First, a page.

Laura Bush: Belle Of The Balls

President Bush and first lady Laura Bush, followed by daughters Barbara, center and Jenna, right, attend The Constitution Ball Jan. 20, 2005. The Constitution Ball represents Arkansas, American Samoa, Connecticut, Georgia, Guam, Indiana, Maine, Minnesota, Mississippi, Montana, Nevada, New Mexico, Oklahoma, Oregon, Puerto Rico, Virgin Islands, West Virginia and Wisconsin. AP

Thursday, Jan. 20, 2005, was probably one of the longest public days of Laura Bush's political life, but from her first appearance at church in the morning, through an afternoon of lunches and parades, and into an evening of inaugural balls, the second-term first lady was the picture of classic elegance.

Everyone is talking about the new and improved look of first lady Laura Bush. In this week's People Magazine, we find out why Mrs. Bush is looking so great these days. Patrick Rogers, a senior editor at the magazine, visited The Early Show to explain.

It is easy to see the transformation, looking back at the way she looked four years ago when she entered the White House.

Back then, Rogers tells co-anchor Julie Chen, Mrs. Bush wore a bright red dress designed to communicate power and occasion, more about the office rather than her as a person.

The man who designed that gown was Michael Faircloth, who also designed the outfits worn by the Dallas Cowboy cheerleaders. It was a big contrast between the Faircloth gown and the ice blue Oscar de la Renta gown Mrs. Bush wore Thursday night.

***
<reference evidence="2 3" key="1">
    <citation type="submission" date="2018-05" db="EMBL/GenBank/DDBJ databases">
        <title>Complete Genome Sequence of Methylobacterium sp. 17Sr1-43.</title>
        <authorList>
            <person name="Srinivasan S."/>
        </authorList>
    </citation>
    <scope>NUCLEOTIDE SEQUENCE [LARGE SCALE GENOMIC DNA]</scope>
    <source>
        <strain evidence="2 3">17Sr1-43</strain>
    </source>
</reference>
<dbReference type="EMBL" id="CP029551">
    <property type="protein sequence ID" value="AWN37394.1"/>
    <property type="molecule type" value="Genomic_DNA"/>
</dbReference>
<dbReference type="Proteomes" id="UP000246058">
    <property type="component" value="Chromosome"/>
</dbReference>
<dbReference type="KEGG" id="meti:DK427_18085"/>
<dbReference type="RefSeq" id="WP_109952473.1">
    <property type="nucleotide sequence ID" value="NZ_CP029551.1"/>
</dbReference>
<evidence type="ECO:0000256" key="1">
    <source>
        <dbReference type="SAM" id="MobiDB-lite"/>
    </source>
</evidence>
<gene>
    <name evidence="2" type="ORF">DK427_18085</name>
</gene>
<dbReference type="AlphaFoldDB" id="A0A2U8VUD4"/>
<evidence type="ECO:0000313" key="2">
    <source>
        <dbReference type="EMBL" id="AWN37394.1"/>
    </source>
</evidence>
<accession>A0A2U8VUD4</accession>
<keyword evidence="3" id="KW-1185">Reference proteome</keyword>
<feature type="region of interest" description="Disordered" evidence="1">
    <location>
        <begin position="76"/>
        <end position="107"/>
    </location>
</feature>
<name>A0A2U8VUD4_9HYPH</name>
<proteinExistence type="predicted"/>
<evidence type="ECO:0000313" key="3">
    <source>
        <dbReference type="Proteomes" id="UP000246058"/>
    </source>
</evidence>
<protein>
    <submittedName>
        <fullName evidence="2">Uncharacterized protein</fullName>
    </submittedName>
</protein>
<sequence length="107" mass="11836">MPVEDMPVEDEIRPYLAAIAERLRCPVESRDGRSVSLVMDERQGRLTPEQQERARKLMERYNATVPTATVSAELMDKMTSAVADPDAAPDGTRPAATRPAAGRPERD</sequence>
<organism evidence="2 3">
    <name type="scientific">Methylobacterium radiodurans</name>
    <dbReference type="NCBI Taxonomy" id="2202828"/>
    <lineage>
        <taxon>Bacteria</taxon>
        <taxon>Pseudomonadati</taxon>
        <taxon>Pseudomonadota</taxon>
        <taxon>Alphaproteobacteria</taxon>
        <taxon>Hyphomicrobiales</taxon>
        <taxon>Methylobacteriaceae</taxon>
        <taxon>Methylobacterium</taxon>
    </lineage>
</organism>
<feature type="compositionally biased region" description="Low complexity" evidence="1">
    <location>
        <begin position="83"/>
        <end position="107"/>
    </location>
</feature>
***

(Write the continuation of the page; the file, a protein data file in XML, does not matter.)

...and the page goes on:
This inauguration represents a flat-out attempt to look beautiful and elegant. It shows her increasing comfort with the public, while promoting American fashion and personal style, Rogers says, "She just stole the show in this beautiful gown that was all about Laura, as opposed to being about the first lady."

The color of the gown was designed to match the color of Mrs. Bush sapphire blue eyes. "I think she's worn Oscar de la Renta for a long time," Rogers notes. "She used to buy it off the rack. This time around, the clothes were designed for her."

De la Renta is a perfect choice for the first lady, Rogers says, "because while he was somebody who designed for Sarah Jessica Parker on the red carpet. He made her look stylish elegant, refined."

It seems Mrs. Bush's daughters are partly responsible for the new look. "I think there was some prodding here," Rogers says, pointing out that long gone is the "helmet hair" her daughters used to make fun of. Now it is lighter and, as usual, flawless.

"I don't think she's going to be a big fashionista along the lines of Nancy Reagan or Jackie Kennedy, but she has turned the corner between just wearing clothes and wearing fashion," Rogers says.

Mrs. Bush, he notes, even has started coming to New York City with her daughters to visit designers, which is not typical of the first lady.

And now that her approval rating is through the roof, the first lady is more confortable to wear form-fitting clothing to show off her figure. In fact, her fashion sense is not the only thing that the frist lady has changed.

In 2002, Mrs. Bush decided to get serious about her health. She began to work out with a personal trainer and watch the food that she ate. She has lost 20 pounds since she began to get serious about her health.

"She did it the old-fashioned way," Rogers says. "She's been working out three times a week: eight-pound weights, a modified yoga and Pilates routine, hitting the treadmill, and also cutting down on the food."

Her favorite food is Mexican, and she has tried to only eat it once a week, Rogers says.
  • Tatiana Morales

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